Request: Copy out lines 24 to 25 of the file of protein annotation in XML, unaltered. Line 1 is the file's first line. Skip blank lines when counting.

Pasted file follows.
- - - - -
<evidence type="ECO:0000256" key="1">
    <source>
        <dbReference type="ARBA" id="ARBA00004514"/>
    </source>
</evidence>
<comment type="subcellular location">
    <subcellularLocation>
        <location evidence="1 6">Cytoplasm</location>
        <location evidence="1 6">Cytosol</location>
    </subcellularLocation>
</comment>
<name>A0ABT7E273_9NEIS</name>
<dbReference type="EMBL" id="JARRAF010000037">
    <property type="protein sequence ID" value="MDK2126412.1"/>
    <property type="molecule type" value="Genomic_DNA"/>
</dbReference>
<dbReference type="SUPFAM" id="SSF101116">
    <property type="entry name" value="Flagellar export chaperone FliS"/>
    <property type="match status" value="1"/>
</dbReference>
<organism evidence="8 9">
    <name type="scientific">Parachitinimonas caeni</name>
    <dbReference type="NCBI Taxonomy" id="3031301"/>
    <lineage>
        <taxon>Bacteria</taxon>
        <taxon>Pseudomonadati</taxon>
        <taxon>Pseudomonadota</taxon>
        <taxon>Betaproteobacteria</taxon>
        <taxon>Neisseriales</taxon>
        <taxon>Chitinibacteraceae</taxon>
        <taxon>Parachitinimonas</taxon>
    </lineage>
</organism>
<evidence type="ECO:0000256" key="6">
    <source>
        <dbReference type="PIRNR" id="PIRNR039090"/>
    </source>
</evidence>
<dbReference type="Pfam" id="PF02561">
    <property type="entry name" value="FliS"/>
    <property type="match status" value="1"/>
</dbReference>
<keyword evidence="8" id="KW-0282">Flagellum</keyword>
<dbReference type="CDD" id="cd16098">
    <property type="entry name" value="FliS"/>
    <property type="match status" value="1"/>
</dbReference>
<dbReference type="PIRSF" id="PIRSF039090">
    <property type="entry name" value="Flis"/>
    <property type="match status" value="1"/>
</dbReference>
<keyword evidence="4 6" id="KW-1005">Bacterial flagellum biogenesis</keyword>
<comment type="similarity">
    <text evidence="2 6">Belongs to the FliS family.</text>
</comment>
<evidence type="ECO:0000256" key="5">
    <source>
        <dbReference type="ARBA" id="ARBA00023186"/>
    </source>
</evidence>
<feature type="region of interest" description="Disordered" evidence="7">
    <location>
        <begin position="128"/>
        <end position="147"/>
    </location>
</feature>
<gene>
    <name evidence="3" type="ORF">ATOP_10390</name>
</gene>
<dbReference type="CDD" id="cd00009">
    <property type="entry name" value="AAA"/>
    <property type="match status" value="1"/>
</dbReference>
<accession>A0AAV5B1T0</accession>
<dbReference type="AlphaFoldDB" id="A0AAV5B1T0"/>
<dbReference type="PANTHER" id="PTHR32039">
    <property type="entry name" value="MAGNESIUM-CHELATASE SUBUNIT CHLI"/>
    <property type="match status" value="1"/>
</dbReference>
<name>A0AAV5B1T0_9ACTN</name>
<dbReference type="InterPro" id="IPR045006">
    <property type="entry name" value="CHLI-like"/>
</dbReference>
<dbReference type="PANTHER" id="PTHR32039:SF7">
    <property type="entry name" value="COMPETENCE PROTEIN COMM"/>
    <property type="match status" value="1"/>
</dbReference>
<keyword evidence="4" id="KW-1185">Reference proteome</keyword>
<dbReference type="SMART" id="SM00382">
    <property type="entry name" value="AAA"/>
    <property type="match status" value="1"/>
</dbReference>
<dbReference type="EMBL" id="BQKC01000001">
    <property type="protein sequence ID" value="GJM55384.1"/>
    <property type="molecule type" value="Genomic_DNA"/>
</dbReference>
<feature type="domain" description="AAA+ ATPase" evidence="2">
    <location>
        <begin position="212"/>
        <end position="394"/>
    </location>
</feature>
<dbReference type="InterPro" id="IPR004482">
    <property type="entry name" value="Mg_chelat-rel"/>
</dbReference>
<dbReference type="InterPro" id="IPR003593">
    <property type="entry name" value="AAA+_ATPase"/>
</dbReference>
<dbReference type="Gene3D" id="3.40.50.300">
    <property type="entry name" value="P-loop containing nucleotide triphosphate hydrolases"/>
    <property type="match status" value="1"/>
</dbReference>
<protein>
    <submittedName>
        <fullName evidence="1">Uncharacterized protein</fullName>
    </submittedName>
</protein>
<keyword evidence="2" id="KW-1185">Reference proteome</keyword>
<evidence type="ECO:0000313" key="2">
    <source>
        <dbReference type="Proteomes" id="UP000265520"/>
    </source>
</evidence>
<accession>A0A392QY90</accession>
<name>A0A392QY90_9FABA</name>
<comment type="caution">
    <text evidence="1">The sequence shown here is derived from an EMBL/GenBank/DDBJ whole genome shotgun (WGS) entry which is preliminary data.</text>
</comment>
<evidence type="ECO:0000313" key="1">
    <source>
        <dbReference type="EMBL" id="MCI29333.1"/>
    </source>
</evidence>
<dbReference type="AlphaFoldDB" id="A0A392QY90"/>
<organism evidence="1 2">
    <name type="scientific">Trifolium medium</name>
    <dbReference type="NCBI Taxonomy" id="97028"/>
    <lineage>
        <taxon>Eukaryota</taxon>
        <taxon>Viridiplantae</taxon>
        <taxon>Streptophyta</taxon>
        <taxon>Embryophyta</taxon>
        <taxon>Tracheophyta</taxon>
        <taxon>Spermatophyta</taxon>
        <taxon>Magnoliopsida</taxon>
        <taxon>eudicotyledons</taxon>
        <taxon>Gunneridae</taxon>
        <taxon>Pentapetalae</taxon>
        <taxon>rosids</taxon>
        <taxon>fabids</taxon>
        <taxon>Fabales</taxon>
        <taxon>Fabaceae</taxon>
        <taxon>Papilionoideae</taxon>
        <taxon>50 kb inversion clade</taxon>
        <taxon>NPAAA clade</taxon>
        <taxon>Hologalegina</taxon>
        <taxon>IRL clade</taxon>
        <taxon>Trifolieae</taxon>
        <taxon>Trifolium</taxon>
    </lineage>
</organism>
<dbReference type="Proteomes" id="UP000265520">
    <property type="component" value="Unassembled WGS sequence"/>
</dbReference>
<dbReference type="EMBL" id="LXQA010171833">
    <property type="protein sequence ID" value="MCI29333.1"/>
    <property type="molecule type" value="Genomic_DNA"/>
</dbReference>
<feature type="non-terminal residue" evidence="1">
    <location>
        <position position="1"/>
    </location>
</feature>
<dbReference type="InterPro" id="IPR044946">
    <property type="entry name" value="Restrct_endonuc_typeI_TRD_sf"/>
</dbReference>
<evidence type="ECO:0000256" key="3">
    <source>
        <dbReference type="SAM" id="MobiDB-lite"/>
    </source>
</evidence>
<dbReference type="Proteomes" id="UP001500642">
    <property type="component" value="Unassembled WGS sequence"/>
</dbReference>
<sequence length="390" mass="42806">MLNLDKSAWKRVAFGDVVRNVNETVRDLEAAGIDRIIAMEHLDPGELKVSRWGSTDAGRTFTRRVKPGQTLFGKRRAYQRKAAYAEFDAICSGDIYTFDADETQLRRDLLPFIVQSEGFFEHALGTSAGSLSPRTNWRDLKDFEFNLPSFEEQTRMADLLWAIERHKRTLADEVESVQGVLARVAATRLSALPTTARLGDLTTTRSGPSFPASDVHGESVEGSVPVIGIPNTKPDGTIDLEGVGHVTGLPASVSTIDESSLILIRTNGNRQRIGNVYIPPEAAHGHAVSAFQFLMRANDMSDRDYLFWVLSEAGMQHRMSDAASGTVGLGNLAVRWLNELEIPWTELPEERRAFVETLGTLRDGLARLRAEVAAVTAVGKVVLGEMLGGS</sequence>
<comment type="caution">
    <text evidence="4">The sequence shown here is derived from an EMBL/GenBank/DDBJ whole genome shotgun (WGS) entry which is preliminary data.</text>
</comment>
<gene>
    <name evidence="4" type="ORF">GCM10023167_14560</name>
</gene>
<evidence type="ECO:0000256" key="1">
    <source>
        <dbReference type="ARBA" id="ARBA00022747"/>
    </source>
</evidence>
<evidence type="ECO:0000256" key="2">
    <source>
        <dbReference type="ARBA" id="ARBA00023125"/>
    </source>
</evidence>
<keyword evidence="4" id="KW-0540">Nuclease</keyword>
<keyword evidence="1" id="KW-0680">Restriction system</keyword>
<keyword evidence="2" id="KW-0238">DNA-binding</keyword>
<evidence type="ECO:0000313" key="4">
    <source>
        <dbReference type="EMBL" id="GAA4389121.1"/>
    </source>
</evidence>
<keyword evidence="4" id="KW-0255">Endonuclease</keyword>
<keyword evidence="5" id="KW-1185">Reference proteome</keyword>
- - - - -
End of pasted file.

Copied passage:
    <lineage>
        <taxon>Bacteria</taxon>